Title: The High Court Could Review the IRS’ Power to Investigate and Determine Whether Cannabis Dispensaries Engage in Illegal Activities
Author: Seyfarth Shaw / The Blunt Truth Blog
Date: 14 February 2018
In response, the Government argued that, “the relevant internal revenue code provisions do not authorize the IRS to initiate or conduct criminal prosecutions under the Controlled Substances Act, but simply authorize the agency to determine, for civil tax purposes, whether taxpayers may claim credits or deductions for particular expenses.” Accordingly, any investigation by the IRS of Green Solution’s activities is part of its assessment of the retailer’s allowable deductions and tax liability.
SCOTUS has yet to decide whether it will grant certiorari, we’ll continue to provide updates on these budding developments.
Title: Lawsuit Takes Aim at Trump Administration Marijuana Policy
Author: New York Times
Date: 13 February 2018
On Wednesday, yet another courtroom battle promises to pull the White House into the legal spotlight as crucial arguments are heard in New York in a sweeping lawsuit that is challenging the administration’s marijuana policy by seeking to legalize pot under federal law.
When the suit was filed in Federal District Court in Manhattan in July, it appeared to be an intriguing, if limited, effort to help its five named plaintiffs — among them a former professional football player with a business selling pot-based pain relievers and a 12-year-old girl who treats her chronic epilepsy with medical marijuana. But the case was thrust into national relevance last month when Attorney General Jeff Sessions issued an order encouraging prosecutors to aggressively enforce the federal marijuana law, endangering the viability of the multibillion-dollar cannabis industry in states where it is legal.
In its 98-page complaint, the suit presents its case for legalization not only through a host of constitutional arguments, but also by way of a world-historical tour of marijuana use — from its first purported role 10,000 years ago in the production of Taiwanese pottery to the smoking habits of President Barack Obama in his younger days. It points out that the ancient Egyptians used the drug to treat eye sores and hemorrhoids, and Thomas Jefferson puffed it for his migraines. James Madison credited “sweet hemp” for giving him “insight to create a new and democratic nation,” the suit notes.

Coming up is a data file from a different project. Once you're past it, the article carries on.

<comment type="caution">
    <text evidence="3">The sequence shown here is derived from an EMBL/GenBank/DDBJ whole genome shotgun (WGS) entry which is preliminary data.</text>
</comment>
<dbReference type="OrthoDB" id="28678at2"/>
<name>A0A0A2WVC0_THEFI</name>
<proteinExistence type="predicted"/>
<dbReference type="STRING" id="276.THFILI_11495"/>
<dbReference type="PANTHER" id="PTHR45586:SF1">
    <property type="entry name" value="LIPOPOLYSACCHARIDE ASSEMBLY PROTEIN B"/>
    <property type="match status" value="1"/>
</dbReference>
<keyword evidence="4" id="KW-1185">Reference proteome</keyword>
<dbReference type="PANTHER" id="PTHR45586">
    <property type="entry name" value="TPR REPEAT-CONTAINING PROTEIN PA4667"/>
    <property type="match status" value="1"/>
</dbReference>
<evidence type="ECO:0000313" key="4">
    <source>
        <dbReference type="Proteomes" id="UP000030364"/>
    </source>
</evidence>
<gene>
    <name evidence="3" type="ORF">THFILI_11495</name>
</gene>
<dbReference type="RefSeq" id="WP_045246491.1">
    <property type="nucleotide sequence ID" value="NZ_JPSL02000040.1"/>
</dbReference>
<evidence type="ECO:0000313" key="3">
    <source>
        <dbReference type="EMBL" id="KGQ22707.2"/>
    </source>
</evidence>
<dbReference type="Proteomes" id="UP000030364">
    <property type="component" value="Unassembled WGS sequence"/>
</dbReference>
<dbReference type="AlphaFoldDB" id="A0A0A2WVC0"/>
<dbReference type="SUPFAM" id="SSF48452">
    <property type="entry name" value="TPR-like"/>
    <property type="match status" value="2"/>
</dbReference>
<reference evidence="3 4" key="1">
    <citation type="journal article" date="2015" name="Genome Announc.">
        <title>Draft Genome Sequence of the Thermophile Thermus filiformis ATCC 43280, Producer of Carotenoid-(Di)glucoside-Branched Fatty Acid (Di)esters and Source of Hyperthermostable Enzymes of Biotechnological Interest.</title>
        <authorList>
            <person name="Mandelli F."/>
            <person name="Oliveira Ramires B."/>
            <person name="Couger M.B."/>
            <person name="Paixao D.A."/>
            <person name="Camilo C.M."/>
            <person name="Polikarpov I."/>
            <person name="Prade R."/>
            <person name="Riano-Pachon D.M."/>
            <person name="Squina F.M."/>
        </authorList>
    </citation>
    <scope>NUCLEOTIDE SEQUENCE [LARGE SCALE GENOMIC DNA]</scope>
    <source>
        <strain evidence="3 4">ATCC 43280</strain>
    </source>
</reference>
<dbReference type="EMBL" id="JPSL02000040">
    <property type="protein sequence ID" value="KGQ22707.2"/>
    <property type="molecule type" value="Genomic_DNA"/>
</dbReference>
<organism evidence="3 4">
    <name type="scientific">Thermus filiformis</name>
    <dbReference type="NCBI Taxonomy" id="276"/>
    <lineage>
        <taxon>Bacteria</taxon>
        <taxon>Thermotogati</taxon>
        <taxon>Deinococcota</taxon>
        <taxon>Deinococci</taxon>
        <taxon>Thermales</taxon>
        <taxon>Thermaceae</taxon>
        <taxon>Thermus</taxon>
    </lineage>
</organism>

Title: Marijuana Legalization Bill Has N.H. House Hearing Today
Date: 13 February 2018
The review, and debate, comes on a couple of fronts:
- The House Ways and Means Committee holds a public hearing today on a bill to legalize recreational pot – which the full House endorsed last month. Though only a preliminary step, advocates hailed it as something of a watershed moment.
- Meanwhile, a commission charged with studying marijuana legalization heard Monday from Paul Morrissette, a businessman who advocates for legislation that he says would position the Granite State and identify where cannabis can be grown legally.
If, that is, the state ever legalizes marijuana.
“Even if you against cannabis legalization you can and should support where it would be commercially grown if it ever becomes legal in New Hampshire,” Morrissette said. “It is simply common sense, wisdom, and prudence to protect New Hampshire farmers’ interest.”
The commission, which is studying impacts of regulation and taxation, will file its report by November.
The bill before the public hearing today would permit an adult to possess up to three-quarters of an ounce of marijuana and grow up to six plants. As sent to Ways and Means, the bill does not currently proposed a tax; nor does it propose creation of a commercial marijuana market.
Rep. Renny Cushing, D-Hampton, a supporter of the legislation, compared it to a Vermont bill recently signed into law.